Not long after 4 p.m. on Sunday, Sept. 8, nothing Daniel Jones accomplished, the eyes he opened and the passes (85 percent of them) he completed during the Summer of Daniel will matter to the Giants as they take the field at AT&T Stadium to face the Cowboys in the regular-season opener for both teams.
There is a time to develop and plan for the future — and a time to get down to the serious business of knocking heads with a fierce rival.
Jones is the starting quarterback in waiting for a franchise that for the past 15 years has leaned on one player to guide their offense. When the ball is snapped and the Cowboys come steamrolling in with a defensive swarm, Jones, the rookie, will be on the sideline and Eli Manning, the veteran, will be, as usual, in the middle of the action.
You remember Mr. Manning, don’t you? Unassuming gentleman who took in stride (like he does most everything) the arrival of his replacement as he prepped for an unprecedented 16th season with the Giants. All that focus and attention heaped on Jones the past few months may gear up again at some point this fall or winter, if the Giants and/or Manning are floundering. For now, though, Jones moves into the background, and front and center, with little fanfare, is one of the most iconic figures in franchise history, although no one would know this to be true based on all the conversations and questions swirling around Jones this preseason.
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“I think [Eli’s] had an outstanding offseason,’’ coach Pat Shurmur said Friday, the day after the Giants completed a 4-0 preseason. “It started by what he did by himself before the OTA offseason program started. I think he’s had, in my mind, an outstanding camp from the practice setting. He’s executed well in the time that he’s been in the game. He’s certainly a guy that’s got a lot of experience, and when I look at him, I just see a guy that’s much more comfortable in the system for the second year in a row, and I’m looking forward to him having a really good year.’’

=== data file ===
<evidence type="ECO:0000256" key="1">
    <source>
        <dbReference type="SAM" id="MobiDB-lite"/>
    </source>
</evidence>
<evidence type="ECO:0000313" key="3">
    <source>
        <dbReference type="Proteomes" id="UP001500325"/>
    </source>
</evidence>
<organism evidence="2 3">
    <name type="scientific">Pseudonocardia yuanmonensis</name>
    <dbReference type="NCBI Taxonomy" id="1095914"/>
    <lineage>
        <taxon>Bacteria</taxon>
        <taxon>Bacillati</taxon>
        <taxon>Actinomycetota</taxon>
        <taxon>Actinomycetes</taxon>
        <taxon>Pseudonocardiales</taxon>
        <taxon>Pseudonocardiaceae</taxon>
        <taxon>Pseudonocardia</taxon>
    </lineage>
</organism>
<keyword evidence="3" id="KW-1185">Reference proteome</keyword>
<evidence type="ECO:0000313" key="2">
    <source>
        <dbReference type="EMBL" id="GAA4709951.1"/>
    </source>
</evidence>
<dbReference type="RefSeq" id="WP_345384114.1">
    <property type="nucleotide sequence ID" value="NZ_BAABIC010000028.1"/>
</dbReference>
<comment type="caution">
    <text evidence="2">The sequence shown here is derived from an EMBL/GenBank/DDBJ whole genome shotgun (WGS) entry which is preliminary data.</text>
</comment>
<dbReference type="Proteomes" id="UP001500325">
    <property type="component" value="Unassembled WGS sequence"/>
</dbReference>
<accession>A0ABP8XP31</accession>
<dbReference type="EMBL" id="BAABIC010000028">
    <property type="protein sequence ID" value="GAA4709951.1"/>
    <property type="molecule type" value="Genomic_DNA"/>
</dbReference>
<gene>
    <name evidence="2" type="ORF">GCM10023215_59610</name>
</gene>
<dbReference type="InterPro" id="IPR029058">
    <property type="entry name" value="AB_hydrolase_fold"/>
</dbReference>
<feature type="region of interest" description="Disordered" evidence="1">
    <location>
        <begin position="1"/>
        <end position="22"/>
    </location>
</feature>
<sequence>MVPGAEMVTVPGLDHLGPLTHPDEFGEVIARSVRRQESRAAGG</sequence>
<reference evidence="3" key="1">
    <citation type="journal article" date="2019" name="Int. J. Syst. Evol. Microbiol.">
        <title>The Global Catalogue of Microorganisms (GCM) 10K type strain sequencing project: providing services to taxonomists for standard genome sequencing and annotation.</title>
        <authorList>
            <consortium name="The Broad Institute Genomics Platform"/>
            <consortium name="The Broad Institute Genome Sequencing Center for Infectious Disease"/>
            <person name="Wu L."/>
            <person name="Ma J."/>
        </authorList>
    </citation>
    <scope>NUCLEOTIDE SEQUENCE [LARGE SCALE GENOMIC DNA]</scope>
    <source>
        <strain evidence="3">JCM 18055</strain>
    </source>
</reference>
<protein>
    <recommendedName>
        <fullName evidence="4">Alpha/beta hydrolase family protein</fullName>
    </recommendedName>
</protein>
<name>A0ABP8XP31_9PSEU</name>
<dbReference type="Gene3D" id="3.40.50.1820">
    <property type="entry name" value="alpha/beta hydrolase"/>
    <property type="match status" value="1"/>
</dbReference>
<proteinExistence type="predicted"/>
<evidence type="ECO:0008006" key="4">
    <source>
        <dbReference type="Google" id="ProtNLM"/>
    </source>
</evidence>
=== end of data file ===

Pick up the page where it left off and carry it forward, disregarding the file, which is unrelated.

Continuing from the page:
There was a commitment made to accelerate Jones’ learning curve, and he received most of the workload in the four preseason games. As a byproduct, Manning attempted fewer passes (13) than in any of his previous 15 summers with the Giants.
During training camp, Manning put in his requisite work and his 38-year old body held up just fine. Jones is new and thus was the center of attention. Manning on a day-to-day basis existed more under-the-radar than any other summer of his career.
“I’ve definitely seen a lot of improvement with Eli,’’ said tight end Evan Engram, beginning his third season with Manning. “Each camp I’ve had with him he’s done really well and worked really hard, but for this camp it felt a little different. There’s more confidence, you could tell he’s more comfortable within the pocket and he’s been slinging the ball around all camp and hasn’t slowed down.
“I’m very excited to get on the roll with Eli, and just the things I’ve seen and the things we are talking as an offense and the things we are working toward — we’re kind of adding things to the system and putting guys in the right spots and trying our best to make him successful. I’m really excited about it. I can’t wait to get the first snap going.’’
Safety Jabrill Peppers, a 23-year-old who grew up in East Orange, N.J., spent his formative years watching Manning win two Super Bowls for the Giants. Peppers spent his first two NFL seasons with the Browns, making this his first experience with Manning as a teammate.
“Eli was everything I thought,’’ Peppers said. “A guy who has seen it all, he has played a ton of ball. A two-time MVP, champion, he has played in the tough games, he has basically done everything you want your quarterback to do.
“I definitely see the greatness that he has, whether it’s finding the open guy or putting the ball where only his guy can get it, diagnosing the coverage, checking out to get those guys a better call. I think that in this league if you have a quarterback that can do that and do it at an exceptionally high level, it gives you a lot of opportunities to win ball games.’’
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